Study Sees Trend Toward Safer Assets
BOSTON (Reuters) - The market declines
of 2000 and 2001 did not trigger a flight from investing but caused a general
more conservative holdings like certificates of deposit and diversified mutual funds, according to a study released on Wednesday.
As stock markets rose over the last decade, investors got used to
double-digit returns and analysts feared a sudden market downturn would
But an independent study by Boston financial research company Dalbar shows
that while investors were hurt by
the downturn, they did not turn their backs on the markets.
``Despite the theory postulated during the rising markets that investors
would panic in the face of volatility,'' the
study said, ``reaction to the market has been moderate.''
In 2000 all the major U.S. stock market indexes fell, with the technology-laced
Nasdaq (.IXIC) dropping 39
percent, the Dow Jones Industrial Average (.DJI) falling 6 percent and the broader Standard & Poor's 500
(.SPX) declining 10 percent.
The market erosion continued for most of first quarter 2001 and despite
a rebound in April, the S&P and the Nasdaq remain off for the year.
The Dow has managed
only a 2 percent gain year to date.
Dalbar's study found investors have shifted to more conservative assets,
shying away from individual securities and single-sector mutual funds in
favor of more
But the firm said investors have not cut their overall level of savings. Retirement plan investing continued unabated throughout the downturn, the study showed.
As a result of the market declines, Dalbar said, investors have a better understanding of the need for financial planning and the risk they can tolerate.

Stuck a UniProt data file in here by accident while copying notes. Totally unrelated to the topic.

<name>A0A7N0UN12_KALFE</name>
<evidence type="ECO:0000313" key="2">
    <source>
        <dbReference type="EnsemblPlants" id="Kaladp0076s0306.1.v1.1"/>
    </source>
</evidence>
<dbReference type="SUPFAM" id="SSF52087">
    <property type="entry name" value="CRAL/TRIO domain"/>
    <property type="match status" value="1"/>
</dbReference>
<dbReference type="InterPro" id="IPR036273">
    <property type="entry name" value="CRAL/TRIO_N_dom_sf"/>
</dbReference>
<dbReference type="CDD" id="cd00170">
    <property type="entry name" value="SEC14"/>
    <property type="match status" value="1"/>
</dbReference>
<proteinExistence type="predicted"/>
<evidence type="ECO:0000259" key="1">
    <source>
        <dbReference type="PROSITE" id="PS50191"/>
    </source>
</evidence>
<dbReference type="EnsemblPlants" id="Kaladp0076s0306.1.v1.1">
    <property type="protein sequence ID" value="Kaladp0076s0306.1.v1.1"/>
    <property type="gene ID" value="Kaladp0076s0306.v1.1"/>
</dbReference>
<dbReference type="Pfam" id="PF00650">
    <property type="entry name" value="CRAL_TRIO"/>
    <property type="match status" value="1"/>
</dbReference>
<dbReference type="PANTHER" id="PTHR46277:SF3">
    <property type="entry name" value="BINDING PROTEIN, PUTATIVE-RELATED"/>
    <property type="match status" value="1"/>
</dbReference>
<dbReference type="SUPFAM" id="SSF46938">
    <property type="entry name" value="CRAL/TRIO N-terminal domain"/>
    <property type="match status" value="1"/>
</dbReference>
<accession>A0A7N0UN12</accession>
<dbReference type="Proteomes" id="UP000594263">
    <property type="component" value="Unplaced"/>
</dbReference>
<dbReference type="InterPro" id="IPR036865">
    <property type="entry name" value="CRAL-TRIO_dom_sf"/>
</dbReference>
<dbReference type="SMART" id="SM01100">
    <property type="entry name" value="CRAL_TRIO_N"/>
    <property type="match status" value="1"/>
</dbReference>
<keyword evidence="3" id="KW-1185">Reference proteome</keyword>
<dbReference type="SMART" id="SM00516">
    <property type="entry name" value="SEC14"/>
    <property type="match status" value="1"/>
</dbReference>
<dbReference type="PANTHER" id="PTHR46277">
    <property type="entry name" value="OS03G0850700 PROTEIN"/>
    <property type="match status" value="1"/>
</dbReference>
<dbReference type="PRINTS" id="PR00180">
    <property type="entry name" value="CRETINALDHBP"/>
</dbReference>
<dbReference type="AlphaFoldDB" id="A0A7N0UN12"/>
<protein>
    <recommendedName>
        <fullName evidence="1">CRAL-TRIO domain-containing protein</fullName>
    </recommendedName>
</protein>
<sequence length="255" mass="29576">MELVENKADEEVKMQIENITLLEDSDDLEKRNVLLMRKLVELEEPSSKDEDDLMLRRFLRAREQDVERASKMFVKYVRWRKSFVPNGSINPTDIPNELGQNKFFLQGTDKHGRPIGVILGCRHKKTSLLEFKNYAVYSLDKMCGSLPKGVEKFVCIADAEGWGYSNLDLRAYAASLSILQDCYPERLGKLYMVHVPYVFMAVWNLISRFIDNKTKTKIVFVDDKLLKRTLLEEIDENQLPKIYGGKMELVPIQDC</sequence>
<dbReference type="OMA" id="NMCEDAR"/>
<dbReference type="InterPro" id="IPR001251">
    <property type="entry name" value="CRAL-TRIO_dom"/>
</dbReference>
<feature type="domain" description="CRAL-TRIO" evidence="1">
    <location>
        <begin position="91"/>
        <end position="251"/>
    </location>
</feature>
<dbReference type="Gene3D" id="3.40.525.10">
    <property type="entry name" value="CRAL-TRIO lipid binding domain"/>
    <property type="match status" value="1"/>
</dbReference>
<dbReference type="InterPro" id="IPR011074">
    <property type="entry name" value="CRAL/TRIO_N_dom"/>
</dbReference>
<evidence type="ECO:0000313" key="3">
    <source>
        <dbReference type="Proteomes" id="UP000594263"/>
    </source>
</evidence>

Investors told the firm that as a result of the market downturn they expected to hold more cash and diversify their holdings.
They expect to invest more in CDs, savings accounts and money market
accounts; put less money into technology and international funds; and cut
back on individual
The study results showed a stronger reaction than a 1998 Dalbar survey in which investors shrugged off short-term market turmoil sparked by Russia's debt default.
Only 21 percent of those respondents said they lost money during the market turmoil, compared with 57 percent in the later survey.
``The difference stems largely from the reactions of consumers to short-term versus long-term market fluctuations,'' the study's authors wrote.
``In 1998, the markets had already recovered by the time the survey
was fielded,'' they said. ``....In 2001, however, the survey was fielded
prior to any significant
Despite the losses, 61 percent of the later survey's respondents remained
confident about investing and saw the market drops of 2000 and 2001 as
Dalbar in April surveyed 1,450 U.S. households with incomes of $50,000 or more. The company said the study's margin of error was less than 4 percent.
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